Ethics is an essential part of what nursing is. Nursing has an eminent chronicle of trepidation for the wellbeing of those who are ill, hurt, and the helpless and for universal fairness. This concern is personified in the specifications of nursing care to those in society. The American Nurses Association has developed the nursing code of ethics that covers the obligations of nursing to protect those who are in their care. This code holds nurses responsible and accountable for their individual nursing judgments (Fremgen, 2006). Nursing includes the deterrence of illness, the easing of distress and the safeguard, support and the renewal of health in the care of patients, families and the communities in which they live in. The ethical practice of nursing is lasting and distinguishing. The code of ethics makes specific the goals, standards and requirements of the nursing profession. The nursing code of ethics achieves the following rational:1. Concise of the requirements and duties of all who enter the nursing field.
2. The profession's ethical standards are undeviating.
3. A demonstration of nursing's own comprehension of nursing responsibilities to humanity.
Clarity of GoalsThe goals of the American Nursing Association code of ethics are articulated clearly. The goals of the American Nursing Association code of ethics are to ensure that nurses carry out their moral obligation to the patients, community and themselves (ANA, 2009). The ethical responsibilities are articulated clearly in the code of ethics.
Besides having clearly articulated goals the American Nursing Association has a clearly expressed vision statement: The American Nursing Association is charged with situating the policy in healthcare, the healthcare setting, patient care and all other areas of nursing involvement. The discipline of nursing requires extensive study and understanding of social, cultural, and ethical influences in patient care. The study and understanding of nursing ethics gives the nurse a unique perspective in addressing human values, autonomy, and dignity with patients. Education and preventive counseling are vital and necessary parts of nursing as they improve the care of patients of all ages. Nurses can choose a wide compass of practice or more focused compass of practice from basic healthcare to concentration in a particular area of specialization.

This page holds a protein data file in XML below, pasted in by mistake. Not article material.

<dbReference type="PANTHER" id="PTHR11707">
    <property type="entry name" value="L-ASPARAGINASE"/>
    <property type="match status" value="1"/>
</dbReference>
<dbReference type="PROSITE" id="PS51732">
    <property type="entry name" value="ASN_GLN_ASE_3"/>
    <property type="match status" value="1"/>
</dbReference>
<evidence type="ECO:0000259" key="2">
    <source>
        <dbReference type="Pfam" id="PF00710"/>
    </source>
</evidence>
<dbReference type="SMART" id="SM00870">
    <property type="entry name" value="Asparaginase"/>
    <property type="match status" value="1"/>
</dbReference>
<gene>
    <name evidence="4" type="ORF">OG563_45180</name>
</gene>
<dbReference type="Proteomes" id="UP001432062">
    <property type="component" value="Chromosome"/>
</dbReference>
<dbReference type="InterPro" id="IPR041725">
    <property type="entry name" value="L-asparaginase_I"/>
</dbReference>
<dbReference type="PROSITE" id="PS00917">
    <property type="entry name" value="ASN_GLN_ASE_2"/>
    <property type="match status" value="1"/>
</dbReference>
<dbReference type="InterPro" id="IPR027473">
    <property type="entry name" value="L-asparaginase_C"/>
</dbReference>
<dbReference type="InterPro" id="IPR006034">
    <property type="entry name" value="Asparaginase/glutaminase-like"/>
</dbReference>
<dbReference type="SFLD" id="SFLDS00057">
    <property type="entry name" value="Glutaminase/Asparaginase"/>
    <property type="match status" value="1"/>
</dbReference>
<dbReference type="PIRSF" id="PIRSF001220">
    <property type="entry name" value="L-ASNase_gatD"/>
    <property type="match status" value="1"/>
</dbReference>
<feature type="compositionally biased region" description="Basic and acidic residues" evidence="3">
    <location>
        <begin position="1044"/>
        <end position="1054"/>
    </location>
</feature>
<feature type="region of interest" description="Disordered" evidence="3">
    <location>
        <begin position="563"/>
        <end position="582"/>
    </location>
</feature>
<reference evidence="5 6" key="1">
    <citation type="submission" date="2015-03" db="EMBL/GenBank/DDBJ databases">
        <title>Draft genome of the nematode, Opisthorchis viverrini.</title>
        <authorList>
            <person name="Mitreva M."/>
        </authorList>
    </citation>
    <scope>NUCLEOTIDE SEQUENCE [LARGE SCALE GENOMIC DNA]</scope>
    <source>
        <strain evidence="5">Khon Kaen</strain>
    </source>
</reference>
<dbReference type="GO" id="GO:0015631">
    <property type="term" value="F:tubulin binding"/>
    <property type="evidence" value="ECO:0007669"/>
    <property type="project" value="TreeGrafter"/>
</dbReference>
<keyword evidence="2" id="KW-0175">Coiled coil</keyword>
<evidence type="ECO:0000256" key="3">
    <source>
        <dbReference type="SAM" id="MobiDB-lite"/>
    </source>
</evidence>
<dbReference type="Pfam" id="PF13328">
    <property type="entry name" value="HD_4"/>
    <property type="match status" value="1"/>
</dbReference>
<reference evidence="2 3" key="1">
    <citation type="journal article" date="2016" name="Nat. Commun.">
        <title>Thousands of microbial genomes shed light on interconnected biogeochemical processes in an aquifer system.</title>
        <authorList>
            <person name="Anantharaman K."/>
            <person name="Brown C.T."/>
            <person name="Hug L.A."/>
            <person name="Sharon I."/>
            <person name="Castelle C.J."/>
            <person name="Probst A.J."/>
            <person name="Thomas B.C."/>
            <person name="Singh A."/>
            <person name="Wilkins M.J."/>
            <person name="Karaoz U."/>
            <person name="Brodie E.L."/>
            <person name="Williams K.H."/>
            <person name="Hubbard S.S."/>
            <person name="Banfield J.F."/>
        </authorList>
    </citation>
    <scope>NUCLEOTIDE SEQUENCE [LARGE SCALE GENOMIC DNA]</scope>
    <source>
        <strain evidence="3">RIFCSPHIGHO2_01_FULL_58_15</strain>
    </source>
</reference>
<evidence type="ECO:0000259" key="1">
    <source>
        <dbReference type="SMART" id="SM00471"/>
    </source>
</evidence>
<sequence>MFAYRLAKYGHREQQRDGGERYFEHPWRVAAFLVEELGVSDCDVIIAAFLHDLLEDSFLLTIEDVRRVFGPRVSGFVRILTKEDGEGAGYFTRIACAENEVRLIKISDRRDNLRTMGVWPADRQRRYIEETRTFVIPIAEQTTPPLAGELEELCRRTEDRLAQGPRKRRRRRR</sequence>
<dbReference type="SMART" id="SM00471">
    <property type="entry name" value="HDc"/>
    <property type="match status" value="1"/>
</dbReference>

Ethical PrinciplesThe American Nursing Association code of ethics for nursing has nine major ethical foundations. These ethical foundations help nurses determine between what is good or bad and right or wrong behavior. The nine major ethical foundations that nurses use to guide them when making decisions are the respect and needs of the patient, respect for patient choice, confidentiality and dignity of patients, accountability and responsibility of nursing, wholeness and preservation of the integrity of character, responsibility of the healthcare environment, advancement of the profession of nursing, promotes community, national, international health needs, responsibility of articulating nursing values.
The respect and needs of the patient must not be discriminated against by the nurse because of race, religion, or cultural origin. The need for healthcare is universal and nurses deliver services with respect for human needs and values. These measures of care enable the patient to live with the physical, emotional, social and spiritual well being (Post, 2006).
The respect for patient choice holds the uniqueness of the patient, and family members, therefore, a nursing plan of care must reflect that uniqueness. Nurses must examine their own personal agenda's in personal and professional values, the values of others involved in patient care, along with the values and interest of the patient. Nurses must strive for the resolution of conflict in a way that ensures patient safety and patient interest while preserving the integrity of the nursing profession (Post, 2006).
References: remgen, Bonnie (2006) Medical Law and Ethics (2nd edition), Prentice-Hall Pearson Education Inc. retrieved August 16, 2009 from University of Phoenix course materials.
Post, Stephen (2006) Code of Ethics for Nursing (3rd edition), Encyclopedia of Bioethics, Vol. 5 p. 2749-2756 retrieved August 25, 2009 from gale power search, Apollo Library http://find.galegroup.com.ezproxy.apollolibrary.com/ips/start.do?prodId=IPSThe American Nurses Association (2009) Caring for those who care, Nursing World. Retrieved August 26, 2009 from http://www.nursingworld.org/default.aspx
Please join StudyMode to read the full document